DNA was extracted from individual ticks using a MasterPure DNA Purification Kit (EPICENTRE Biotechnologies, Madison, WI), with a modified extraction procedure. Briefly, a tick was placed into a round-bottom tube with a 5-mm stainless steel bead and 50 μL of Tissue and Cell Lysis Solution. Samples were disrupted using a TissueLyser II (Qiagen, Valencia, CA) at 30 Hz for 3 min and then centrifuged for 1 min at 16,100 g at room temperature in a microcentrifuge. To each sample 250 μL of Tissue and Cell Lysis Solution, containing 1 μL of Proteinase K (50g/μL), were added, and beads were removed with a magnetic tool. Samples were thoroughly mixed and incubated at 65°C for 60 min. After placing the samples on ice for 5 min, 150 μL of MPC Protein Precipitation Reagent was added to each lysed sample, which was then vigorously vortexed. Debris was pelleted by centrifugation at 4°C for 10 min at 17,000 g in a microcentrifuge, and supernatants were transferred to clean microcentrifuge tubes. Subsequently, 500 μL of ice-cold isopropanol were added to each sample, and DNA was pelleted by centrifugation at 4°C for 10 min at 17,000 g. DNA pellets were washed twice with 500 μL of 75% ice-cold ethanol and after air-drying were resuspended in 30 μL of molecular grade water.

Mitochondrial 12S and 16S primers were used to confirm extraction quality and tick species by PCR and DNA sequencing (Norris et al. 1999). Further, amplicons obtained using the 16S+2 and 16S-1 primers were evaluated by restriction fragment length polymorphism (RFLP) analysis as an additional means of ixodid species confirmation. For each 25 μL reaction, 15 μL of PCR product was incubated with 1 μL of FastDigest® AseI and 2.5 μL of 10×FastDigest® Green Buffer (Fermentas, Glen Burnie, MD) for 20 min at 37°C. Digested products were separated on a 2.5% agarose gel, stained with ethidium bromide.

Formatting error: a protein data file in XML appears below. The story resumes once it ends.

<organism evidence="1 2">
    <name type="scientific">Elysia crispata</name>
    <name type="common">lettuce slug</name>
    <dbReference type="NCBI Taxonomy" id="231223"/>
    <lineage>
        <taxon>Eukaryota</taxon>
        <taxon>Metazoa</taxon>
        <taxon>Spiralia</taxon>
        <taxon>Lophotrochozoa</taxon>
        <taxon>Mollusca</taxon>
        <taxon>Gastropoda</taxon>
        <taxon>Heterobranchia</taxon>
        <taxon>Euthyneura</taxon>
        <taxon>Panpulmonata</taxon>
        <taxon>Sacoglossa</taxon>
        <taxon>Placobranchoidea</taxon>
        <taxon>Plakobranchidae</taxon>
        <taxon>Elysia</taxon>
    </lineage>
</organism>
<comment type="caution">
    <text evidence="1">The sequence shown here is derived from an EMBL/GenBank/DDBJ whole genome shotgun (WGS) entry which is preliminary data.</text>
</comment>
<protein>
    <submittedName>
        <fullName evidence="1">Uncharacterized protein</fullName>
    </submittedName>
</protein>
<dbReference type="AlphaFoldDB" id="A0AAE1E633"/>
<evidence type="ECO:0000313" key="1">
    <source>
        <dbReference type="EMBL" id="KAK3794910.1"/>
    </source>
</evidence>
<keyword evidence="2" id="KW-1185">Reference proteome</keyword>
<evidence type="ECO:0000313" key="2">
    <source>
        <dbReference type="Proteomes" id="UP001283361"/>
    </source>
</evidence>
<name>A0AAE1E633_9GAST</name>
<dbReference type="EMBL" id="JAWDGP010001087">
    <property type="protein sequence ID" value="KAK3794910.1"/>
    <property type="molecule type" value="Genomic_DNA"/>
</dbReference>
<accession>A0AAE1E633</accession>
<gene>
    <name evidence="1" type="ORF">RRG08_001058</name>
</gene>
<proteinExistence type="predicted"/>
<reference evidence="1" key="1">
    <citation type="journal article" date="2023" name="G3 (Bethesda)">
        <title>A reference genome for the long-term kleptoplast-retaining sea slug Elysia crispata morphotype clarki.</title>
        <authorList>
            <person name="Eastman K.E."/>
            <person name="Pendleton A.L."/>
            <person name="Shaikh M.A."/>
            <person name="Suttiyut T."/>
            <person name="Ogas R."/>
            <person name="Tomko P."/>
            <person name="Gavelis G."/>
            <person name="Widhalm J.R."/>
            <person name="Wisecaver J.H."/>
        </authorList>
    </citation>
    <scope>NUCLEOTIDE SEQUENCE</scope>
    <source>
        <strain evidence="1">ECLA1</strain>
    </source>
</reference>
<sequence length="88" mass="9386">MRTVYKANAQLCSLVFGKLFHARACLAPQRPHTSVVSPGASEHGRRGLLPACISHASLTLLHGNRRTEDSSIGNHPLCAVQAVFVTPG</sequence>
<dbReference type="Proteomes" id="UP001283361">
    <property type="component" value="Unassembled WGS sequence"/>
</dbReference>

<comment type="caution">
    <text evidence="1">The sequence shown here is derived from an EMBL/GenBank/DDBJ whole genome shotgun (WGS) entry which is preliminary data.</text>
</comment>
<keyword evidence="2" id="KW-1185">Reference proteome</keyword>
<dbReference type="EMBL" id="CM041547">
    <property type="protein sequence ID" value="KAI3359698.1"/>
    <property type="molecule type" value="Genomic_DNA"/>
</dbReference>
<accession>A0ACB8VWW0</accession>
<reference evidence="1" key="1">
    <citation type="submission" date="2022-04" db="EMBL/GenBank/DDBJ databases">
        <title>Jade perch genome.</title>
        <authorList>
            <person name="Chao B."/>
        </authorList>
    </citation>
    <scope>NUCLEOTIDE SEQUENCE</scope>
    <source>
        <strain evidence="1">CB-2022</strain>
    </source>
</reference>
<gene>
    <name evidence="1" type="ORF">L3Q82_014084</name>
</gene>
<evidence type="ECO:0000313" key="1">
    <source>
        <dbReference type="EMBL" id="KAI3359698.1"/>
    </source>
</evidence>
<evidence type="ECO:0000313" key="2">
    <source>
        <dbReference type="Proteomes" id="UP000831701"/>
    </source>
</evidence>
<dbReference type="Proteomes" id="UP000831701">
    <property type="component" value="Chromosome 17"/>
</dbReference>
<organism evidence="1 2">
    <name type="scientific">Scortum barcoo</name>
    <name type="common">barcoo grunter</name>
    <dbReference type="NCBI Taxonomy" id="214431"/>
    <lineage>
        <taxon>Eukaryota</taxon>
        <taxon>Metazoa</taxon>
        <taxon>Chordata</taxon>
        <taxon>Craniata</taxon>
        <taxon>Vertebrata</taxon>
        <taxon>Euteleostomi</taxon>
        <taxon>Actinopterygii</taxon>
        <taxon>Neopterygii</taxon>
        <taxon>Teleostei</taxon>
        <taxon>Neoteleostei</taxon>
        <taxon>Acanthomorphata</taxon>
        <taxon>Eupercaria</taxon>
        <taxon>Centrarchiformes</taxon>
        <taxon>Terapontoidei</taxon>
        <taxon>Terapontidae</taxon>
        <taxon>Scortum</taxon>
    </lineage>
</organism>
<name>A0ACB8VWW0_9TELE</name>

Molecular detection and analysis of SFG rickettsiae

DNA extractions were screened for SFG Rickettsia using a nested PCR (Blair et al. 2004) that amplifies a segment of the rickettsial outer membrane protein A (ompA) gene. Amplicons from ompA-positive specimens were evaluated by RFLP analysis using the endonuclease PstI (Roux et al. 1996). For each 25 μL reaction, 20 μL of PCR product was incubated with 1 μL PstI, 2.5 μL of 10×NE buffer 3, and 0.3 μL of 100×bovine serum albumin (New England BioLabs, Ipswich, MA). Characterization of the genetic variability of R. parkeri was performed by sequencing the ompA amplicon obtained using the Rr190.70p and Rr190.602n primers (Regnery et al. 1991). The unknown SFG Rickettsia was identified by sequence comparison of its ompA, citrate synthase (gltA) (Blair et al. 2004), and the rickettsial outer membrane protein B (ompB) (Roux and Raoult 2000) genes with sequences in GenBank (National Center for Biotechnology Information, Bethesda, MD).